ALTERNATIVE FACTS

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I have owned the KRK RP5G2’s for many years now, and they have done their job. When I first bought them, I figured I can’t ask for much more for the money. Coming from a decidedly more high-end background, I wasn’t particularly fond of them, but it was all I could afford at the time (moving to the USA and starting from scratch again), and other offerings in that price range (M-Audio BX5, Yamaha HS50) weren’t better; just different.

Fast forward six years, and the story is a little different; new offerings from JBL (LSR305), Presonus (Eris E5) and various others have made this market segment much more competitive, but one outlier was the Equator Audio D5.

At the time of writing, it is not clear whether or not Equator Audio is still in business; their website has been down for a long time, with only a brief message:

Thank you for visiting! We are currently performing scheduled maintenance and updates on the website.

Thank you for your patience!

But what sort of scheduled maintenance takes 3+ months? Just to recap: Equator Audio was founded by Ted Keffalo, an engineer/designer with a long pedigree, whom I had the pleasure of meeting a few years ago at the AES here in LA. The aim of the D5 (and, later, the D8) was to make high-quality monitoring affordable by selling directly to the consumer online. Initially, the D5 received unanimously rave reviews, but then came reports of questionable build quality and durability, and as things stand, it seems the company is in trouble.

Nonetheless, when I found a pair of used D5’s on reverb.com, I purchased them on a hunch, and I have been putting them through the paces for about three weeks now. Because I still have my RP5’s, I am able to do some meaningful AB’ing and I want to share my observations here:

  • The RP5’s have a lot of treble emphasis. This makes them sound much crispier at first, but it is fatiguing over longer periods of listening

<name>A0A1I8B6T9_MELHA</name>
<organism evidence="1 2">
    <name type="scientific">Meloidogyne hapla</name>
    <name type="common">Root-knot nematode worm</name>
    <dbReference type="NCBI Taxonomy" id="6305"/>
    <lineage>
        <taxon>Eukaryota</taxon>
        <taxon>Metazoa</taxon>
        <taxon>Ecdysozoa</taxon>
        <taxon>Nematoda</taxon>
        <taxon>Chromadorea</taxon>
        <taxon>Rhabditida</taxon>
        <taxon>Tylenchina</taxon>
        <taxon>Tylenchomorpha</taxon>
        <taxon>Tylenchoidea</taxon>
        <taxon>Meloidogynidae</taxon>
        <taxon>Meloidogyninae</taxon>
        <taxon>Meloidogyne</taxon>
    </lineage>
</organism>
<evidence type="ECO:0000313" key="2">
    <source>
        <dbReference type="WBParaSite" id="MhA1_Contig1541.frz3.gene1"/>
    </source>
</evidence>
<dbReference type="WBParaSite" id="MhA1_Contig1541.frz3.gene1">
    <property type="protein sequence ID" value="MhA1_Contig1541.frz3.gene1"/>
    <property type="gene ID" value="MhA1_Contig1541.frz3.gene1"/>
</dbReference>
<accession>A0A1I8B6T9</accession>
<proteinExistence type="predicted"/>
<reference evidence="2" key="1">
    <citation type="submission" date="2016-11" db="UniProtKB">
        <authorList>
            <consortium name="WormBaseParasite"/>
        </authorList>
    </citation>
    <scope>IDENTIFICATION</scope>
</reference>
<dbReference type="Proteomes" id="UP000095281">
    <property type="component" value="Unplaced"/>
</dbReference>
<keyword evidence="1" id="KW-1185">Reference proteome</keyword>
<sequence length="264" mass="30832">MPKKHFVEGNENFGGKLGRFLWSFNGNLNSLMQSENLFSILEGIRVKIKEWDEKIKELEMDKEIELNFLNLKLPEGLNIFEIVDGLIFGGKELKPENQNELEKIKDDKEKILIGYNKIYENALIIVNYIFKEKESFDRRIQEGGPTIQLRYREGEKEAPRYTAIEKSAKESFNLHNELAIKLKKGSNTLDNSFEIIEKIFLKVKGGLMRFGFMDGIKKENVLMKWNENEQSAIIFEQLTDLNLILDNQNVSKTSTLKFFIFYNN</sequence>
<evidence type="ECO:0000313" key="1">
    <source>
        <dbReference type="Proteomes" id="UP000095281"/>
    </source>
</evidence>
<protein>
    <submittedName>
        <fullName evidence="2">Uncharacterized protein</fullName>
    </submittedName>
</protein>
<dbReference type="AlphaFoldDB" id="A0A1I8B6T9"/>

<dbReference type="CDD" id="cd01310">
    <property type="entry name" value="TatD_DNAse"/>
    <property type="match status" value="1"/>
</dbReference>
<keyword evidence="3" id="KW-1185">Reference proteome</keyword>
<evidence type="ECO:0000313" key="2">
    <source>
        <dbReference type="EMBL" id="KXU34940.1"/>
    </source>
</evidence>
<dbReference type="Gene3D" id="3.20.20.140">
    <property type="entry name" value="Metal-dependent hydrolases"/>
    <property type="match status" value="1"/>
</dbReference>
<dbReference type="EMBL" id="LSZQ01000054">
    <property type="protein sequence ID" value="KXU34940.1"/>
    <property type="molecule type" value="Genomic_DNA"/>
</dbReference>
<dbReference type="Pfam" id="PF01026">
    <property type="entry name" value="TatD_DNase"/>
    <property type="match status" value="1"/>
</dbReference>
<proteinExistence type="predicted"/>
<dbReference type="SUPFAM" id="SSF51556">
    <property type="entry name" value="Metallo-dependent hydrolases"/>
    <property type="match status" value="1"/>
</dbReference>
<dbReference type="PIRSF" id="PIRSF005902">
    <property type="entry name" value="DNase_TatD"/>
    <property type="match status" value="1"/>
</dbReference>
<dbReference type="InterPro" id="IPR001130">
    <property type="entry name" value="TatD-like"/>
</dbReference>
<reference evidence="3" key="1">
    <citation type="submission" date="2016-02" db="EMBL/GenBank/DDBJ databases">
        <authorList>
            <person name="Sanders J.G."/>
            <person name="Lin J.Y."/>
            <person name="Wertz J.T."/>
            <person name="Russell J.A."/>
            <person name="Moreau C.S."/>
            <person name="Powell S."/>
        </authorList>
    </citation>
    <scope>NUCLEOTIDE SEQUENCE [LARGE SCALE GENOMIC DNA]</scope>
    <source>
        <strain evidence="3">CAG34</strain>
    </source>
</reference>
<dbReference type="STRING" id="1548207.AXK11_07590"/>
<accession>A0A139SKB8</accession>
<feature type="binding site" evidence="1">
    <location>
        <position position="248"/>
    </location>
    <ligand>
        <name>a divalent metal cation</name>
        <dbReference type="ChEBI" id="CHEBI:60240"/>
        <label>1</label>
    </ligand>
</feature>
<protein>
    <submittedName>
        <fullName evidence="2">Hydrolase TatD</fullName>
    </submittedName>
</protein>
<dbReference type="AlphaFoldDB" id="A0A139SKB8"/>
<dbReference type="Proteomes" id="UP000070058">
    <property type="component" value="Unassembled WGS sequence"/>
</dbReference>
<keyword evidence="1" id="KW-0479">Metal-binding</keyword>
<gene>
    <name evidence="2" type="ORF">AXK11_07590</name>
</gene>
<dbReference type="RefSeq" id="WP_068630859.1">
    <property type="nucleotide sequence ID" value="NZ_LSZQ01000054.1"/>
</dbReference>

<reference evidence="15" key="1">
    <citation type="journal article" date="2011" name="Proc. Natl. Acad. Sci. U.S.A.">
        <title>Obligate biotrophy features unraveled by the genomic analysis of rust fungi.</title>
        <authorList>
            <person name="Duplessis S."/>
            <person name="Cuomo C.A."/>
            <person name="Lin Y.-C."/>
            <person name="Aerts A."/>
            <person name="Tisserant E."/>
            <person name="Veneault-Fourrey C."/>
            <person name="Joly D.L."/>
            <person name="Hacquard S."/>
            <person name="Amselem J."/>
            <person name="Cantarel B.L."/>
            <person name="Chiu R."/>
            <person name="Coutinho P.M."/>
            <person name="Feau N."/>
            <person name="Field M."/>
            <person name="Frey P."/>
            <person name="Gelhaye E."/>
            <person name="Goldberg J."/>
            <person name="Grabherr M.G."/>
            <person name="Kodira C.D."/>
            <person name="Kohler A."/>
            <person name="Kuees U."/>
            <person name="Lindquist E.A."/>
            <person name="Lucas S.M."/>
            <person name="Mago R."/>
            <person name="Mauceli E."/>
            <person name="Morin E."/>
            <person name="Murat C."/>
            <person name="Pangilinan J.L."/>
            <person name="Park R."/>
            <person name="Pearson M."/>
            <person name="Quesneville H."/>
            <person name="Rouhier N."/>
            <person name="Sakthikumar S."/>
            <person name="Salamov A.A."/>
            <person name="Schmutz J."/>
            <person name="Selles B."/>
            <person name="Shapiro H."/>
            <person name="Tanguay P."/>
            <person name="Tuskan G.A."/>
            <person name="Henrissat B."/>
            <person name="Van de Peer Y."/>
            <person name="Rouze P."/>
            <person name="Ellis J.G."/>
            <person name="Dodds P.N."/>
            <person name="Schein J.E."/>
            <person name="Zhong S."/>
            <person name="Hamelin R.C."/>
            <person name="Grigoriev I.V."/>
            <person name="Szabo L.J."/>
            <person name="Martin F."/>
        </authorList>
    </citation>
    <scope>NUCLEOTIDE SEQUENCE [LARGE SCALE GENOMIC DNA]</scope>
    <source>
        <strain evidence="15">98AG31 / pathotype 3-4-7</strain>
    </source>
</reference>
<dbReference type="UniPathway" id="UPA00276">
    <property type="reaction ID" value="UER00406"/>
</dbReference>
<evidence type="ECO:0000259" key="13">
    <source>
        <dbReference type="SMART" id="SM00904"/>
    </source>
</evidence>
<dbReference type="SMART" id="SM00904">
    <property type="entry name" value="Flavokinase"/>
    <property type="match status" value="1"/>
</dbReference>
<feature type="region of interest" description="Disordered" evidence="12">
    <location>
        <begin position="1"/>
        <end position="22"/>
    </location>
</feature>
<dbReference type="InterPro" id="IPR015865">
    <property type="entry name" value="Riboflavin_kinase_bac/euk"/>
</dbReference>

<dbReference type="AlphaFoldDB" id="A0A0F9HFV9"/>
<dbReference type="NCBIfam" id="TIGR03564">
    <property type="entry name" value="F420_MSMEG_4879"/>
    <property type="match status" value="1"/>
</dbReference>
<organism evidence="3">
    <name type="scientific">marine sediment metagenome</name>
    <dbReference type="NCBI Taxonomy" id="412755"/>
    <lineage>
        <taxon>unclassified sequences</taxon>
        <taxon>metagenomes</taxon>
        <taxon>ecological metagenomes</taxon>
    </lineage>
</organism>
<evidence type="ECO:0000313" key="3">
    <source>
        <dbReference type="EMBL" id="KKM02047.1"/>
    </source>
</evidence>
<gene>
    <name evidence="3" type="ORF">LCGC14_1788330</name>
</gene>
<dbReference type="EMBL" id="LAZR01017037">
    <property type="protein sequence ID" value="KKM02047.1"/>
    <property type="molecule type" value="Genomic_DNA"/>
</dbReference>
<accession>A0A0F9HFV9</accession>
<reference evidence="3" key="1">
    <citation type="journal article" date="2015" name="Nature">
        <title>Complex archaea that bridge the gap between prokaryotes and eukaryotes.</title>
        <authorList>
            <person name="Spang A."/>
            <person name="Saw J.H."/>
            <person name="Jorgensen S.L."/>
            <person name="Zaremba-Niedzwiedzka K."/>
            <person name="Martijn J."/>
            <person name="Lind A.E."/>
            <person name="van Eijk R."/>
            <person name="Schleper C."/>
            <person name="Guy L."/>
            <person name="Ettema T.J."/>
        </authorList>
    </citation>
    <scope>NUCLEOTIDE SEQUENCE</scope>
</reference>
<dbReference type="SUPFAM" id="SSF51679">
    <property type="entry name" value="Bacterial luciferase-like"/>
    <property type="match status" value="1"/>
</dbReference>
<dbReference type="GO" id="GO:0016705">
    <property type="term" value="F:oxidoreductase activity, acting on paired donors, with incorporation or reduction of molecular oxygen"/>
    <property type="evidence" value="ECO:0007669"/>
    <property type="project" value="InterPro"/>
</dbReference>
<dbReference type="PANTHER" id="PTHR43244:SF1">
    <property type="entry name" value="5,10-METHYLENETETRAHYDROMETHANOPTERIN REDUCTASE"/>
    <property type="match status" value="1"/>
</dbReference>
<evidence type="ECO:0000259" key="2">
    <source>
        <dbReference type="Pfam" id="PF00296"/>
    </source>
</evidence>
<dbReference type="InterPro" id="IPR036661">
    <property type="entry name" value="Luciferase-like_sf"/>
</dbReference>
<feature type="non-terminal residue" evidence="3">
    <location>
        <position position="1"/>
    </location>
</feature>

• The D5’s have a wider stereo image, and more bass extension. At first, they sounded muffled compared to the RP5’s, but after a while, it felt more like the RP5’s were overly bright. I’m still undecided, though.
  • The RP5’s sound good, but the bottom end is hard to judge on them. It’s like you hear the speaker more than the source material, down low.
  • The alleged questionable build quality of the D5’s soon became apparent; at higher volumes (not crazy loud, still nearfield level), bass-heavy material causes some kind of vibration in the enclosure. It’s not loud or particularly distracting, but it’s there.

To be fair, these are used speakers, and who knows what the previous owner did with them? I took a chance, and I may not have gotten what I needed. But the D5’s have really exposed the RP5’s for what they are: decent entry-level speakers, nothing more than that. What’s more, even though the D5’s may not be solution I need them to be (because of the noise), they have made it clear that I can’t go back, so it looks like I’m gonna need to invest in better monitors soon.

I’ll probably keep the D5’s, though. I appreciate what they offer, and I suspect that they will work well with a sub. With a highpass filter before their inputs, I reckon the LF noise problem will be taken care of.

In conclusion, this comparison over the last three weeks has reminded me just how different speakers can be, and it really gives a whole new meaning to the phrase “Alternative Facts”. Which speaker tells the truth? I feel like they both give a different view of what’s going on, but I’m not sure that one is necessarily closer to the truth than the other.

On my shortlist of upgrades are the Genelec M030, Dynaudio LYD5, Neumann KH120, Pioneer RM-05, and HEDD Type 05. Interesting times ahead!

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